Foo Fighters members have never spoken publicly about their grave mistake, but Dave Grohl's support of Elton John's AIDS Foundation speaks out.

Courtney Love sued Nirvana

In 1997, three years after Kurt Cobain's death, remaining Nirvana members Dave Grohl and Krist Novoselic formed the Nirvana LLC partnership with Love. The contract didn't sit well with Cobain's widow Courtney Love. In 2001, she sued Grohl and Novoselic over ownership of the band, claiming her late husband was equivalent to Nirvana (via MTV). Love (who, according to the Los Angeles Times, was also part of a scandalous lawsuit against Universal Music Group at the time) was counter-sued, with Grohl and Novoselic commenting, "​​Courtney talks and talks about her 'valuable career'. ... Her career is her own affair, and of no interest to us. Our concern is when she pastes herself into music she didn't write or perform. By her actions, the Nirvana legacy is becoming tangled up in her own ambitious agenda" (via Louder).

The lawsuit was settled, but Love wasn't done insulting Grohl: "Dave gets to walk away, and be the happy guy in rock. When he's one of the biggest jerks. He's been taking money from my child for years!" In 2011, Love accused Grohl of hitting on her daughter. However, at the 2014 Rock and Roll Hall of Fame induction ceremony, Love, Grohl, and Novoselic shared a stage, and Love hugged Grohl. According to Rolling Stone, the feud seems to have finally ended.

Pearl Jam's bloody Jeremy video

On January 8, 1991, 15-year-old Jeremy Wade Delle walked into his classroom and died by suicide in front of his teacher and classmates. The next year, Pearl Jam released a song titled "Jeremy" — Eddie Vedder's lyrics depict a depressed, socially alienated teenager who contemplates then dies by suicide. Vedder told Rockline in 1993 (via Five Horizons) that he was moved at how all that was left of Delle's suffering was a small paragraph in a newspaper.

But the biggest waves were stirred by the song's video: In 1992, MTV released a censored version that cut the scene where Jeremy puts his gun inside his mouth. While this was meant to make Pearl Jam's video less graphic, it also led to a misinterpretation of the song's message, notes Variety. Viewers only saw Jeremy's classmates frozen and drenched in blood, which had them believe Jeremy had killed everyone (as suicide was only insinuated by the lyrics).

As Rolling Stone reports, Pearl Jam eventually released the uncensored version of the video on National Gun Violence Awareness Day in 2020 and stated: "The increase in gun violence since the debut of 'Jeremy' is staggering. ... We can prevent gun deaths whether mass shootings, deaths of despair, law enforcement, or accidental."

Shannon Hoon overdosed on the tour bus next to his baby daughter

Blind Melon's frontman Shannon Hoon had just become a father in July 1995, and he had taken a vow to stop drug use. In September that year, he said (via The Spokesman-Review), "Having a child can make you re-evaluate how you need to be there. I need to start caring about myself if I'm going to be the proper father."

As a member of the grunge scene, Hoon was also shaken by Kurt Cobain's suicide the year before, as Ultimate Classic Rock details. So when he and his bandmates went on a tour to promote their second album, "Soup," Hoon's drug counselor came along. In October, Hoon was touring with his girlfriend, baby daughter, and drug counselor when he spiraled back into his old habits. Hoon hated his counselor's iron fist, so Blind Melon had the counselor fired. A few days later, on October 21, Hoon died from a cocaine overdose, in his sleep on the same bus with his family.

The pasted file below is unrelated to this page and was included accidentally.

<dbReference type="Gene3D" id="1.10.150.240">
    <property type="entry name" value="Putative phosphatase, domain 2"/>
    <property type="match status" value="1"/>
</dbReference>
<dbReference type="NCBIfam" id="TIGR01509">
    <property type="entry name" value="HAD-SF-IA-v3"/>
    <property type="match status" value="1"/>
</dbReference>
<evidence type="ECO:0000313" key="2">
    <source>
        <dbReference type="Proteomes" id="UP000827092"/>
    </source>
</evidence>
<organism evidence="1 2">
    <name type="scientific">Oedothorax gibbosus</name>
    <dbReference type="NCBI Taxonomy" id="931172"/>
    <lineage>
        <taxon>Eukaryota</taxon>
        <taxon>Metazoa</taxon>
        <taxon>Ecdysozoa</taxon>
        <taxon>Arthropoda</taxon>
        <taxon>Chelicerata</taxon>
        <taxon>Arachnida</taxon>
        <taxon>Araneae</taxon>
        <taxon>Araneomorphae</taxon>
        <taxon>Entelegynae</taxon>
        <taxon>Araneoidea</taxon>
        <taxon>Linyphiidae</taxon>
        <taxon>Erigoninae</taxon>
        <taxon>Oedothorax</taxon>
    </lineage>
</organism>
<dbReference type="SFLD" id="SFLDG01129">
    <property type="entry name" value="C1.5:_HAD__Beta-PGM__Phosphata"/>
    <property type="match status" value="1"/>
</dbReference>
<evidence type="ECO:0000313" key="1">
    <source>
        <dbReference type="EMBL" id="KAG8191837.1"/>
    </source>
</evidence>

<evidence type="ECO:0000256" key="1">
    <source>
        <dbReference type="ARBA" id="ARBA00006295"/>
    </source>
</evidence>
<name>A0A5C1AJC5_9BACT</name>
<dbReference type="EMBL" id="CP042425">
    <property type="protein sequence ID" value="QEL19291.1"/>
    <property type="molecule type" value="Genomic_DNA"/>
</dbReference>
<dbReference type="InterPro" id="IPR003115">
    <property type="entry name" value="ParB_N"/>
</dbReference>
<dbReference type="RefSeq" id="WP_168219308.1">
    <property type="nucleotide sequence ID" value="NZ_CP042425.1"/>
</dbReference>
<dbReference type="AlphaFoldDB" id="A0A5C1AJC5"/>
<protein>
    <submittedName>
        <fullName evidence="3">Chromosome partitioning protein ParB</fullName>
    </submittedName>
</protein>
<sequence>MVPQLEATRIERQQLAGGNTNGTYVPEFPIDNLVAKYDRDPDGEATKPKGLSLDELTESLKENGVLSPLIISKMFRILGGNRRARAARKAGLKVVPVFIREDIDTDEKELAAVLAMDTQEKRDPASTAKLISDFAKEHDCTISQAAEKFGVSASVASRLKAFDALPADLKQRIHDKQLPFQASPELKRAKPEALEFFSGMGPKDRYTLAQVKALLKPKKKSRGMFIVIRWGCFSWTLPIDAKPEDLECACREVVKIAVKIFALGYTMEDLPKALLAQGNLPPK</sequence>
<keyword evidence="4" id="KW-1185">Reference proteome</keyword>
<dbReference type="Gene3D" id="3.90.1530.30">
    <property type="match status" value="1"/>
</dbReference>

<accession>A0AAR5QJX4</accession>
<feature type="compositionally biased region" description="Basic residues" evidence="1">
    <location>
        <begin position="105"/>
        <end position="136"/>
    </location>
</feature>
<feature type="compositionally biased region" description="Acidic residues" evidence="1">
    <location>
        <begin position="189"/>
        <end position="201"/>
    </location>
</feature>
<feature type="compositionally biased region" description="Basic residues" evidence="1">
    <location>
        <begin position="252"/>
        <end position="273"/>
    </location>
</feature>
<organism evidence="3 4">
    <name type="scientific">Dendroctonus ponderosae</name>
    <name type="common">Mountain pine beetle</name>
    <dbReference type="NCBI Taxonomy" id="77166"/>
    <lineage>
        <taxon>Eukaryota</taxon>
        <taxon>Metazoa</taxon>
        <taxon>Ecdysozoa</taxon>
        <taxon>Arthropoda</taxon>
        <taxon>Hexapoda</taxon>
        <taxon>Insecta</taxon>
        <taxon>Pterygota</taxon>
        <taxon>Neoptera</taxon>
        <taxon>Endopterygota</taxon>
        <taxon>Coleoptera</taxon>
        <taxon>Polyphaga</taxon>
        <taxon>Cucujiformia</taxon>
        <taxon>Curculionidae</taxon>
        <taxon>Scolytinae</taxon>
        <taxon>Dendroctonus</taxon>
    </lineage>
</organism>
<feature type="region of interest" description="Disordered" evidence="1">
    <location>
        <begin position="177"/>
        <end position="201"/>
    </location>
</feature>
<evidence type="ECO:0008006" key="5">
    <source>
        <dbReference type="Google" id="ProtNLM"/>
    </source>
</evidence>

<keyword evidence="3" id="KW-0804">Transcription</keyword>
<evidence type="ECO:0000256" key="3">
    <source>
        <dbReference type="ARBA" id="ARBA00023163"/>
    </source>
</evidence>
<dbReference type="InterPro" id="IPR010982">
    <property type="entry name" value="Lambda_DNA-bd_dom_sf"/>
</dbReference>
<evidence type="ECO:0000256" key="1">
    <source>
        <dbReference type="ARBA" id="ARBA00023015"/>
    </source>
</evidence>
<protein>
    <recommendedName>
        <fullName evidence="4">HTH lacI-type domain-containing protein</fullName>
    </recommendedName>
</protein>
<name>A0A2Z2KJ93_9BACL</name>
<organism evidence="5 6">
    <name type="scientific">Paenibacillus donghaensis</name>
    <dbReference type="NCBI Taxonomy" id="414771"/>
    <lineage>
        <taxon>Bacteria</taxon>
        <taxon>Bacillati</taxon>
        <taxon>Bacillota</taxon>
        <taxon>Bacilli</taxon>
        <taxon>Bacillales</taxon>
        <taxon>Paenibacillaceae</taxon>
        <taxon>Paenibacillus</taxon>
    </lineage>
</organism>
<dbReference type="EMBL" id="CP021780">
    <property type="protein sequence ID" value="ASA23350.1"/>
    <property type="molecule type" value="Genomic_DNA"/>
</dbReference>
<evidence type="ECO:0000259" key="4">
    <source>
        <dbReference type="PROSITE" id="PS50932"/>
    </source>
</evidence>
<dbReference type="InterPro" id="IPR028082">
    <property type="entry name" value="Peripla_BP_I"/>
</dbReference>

The next year, Blind Melon released "Nico," a tribute compilation for Hoon (and titled after his daughter, Nico Blue). That was the sad end of another grunge band with great potential.

If you or anyone you know is struggling with addiction issues, help is available. Visit the Substance Abuse and Mental Health Services Administration website or contact SAMHSA's National Helpline at 1-800-662-HELP (4357).

Nirvana was sued for child pornography

In late 2021, Spencer Elden, who was once pictured naked as a baby for the cover of Nirvana's 1991 album "Nevermind," sued the band for child pornography. He even doubled down after the case was dismissed in January 2022, filing a second complaint and adding that Kurt Cobain and his bandmates "leveraged the lascivious nature of his image to promote the 'Nevermind' album, the band, and Nirvana's music, while earning, at a minimum, tens of millions of dollars in the aggregate" (via Rolling Stone).

However, lawyers for the remaining members of Nirvana are seeking dismissal, and the reason — as revealed by Rolling Stone – is quite simple: Throughout the previous years, Elden repeatedly (and very much willingly) profited from his baby picture. He sold autographed copies of "Nevermind" and even released a series of recreated "Nevermind" covers (with him as an adult), earning a decent sum in the process. 

Kurt Cobain's suicide and the copycat panic

According to The New Yorker's Michael Azerrad, many people around Kurt Cobain had a feeling he would die young, Courtney Love, Dave Grohl, and Cobain's mother included. Cobain lived with a 24/7 melancholy that, according to him, started with his parents' divorce when he was 10. The melancholy eventually turned to depression (Freud himself used the term "melancholia" for modern-day depression). Cobain also suffered from crippling stomach pain. When Love introduced him to heroin, he was happy he could forget about it for hours on end.

But Cobain's heroin addiction was in no way a relief for his pain, his troublesome relationship with Love, or the anxieties caused by the skyrocketing fame. Cobain's friend Greg Sage commented (via History), "Success to him seemed like ... a brick wall. There was nowhere else to go but down." On April 8, 1994, after multiple attempts at rehab treatments, Cobain took his own life inside his apartment, leaving a note admitting to being very moody.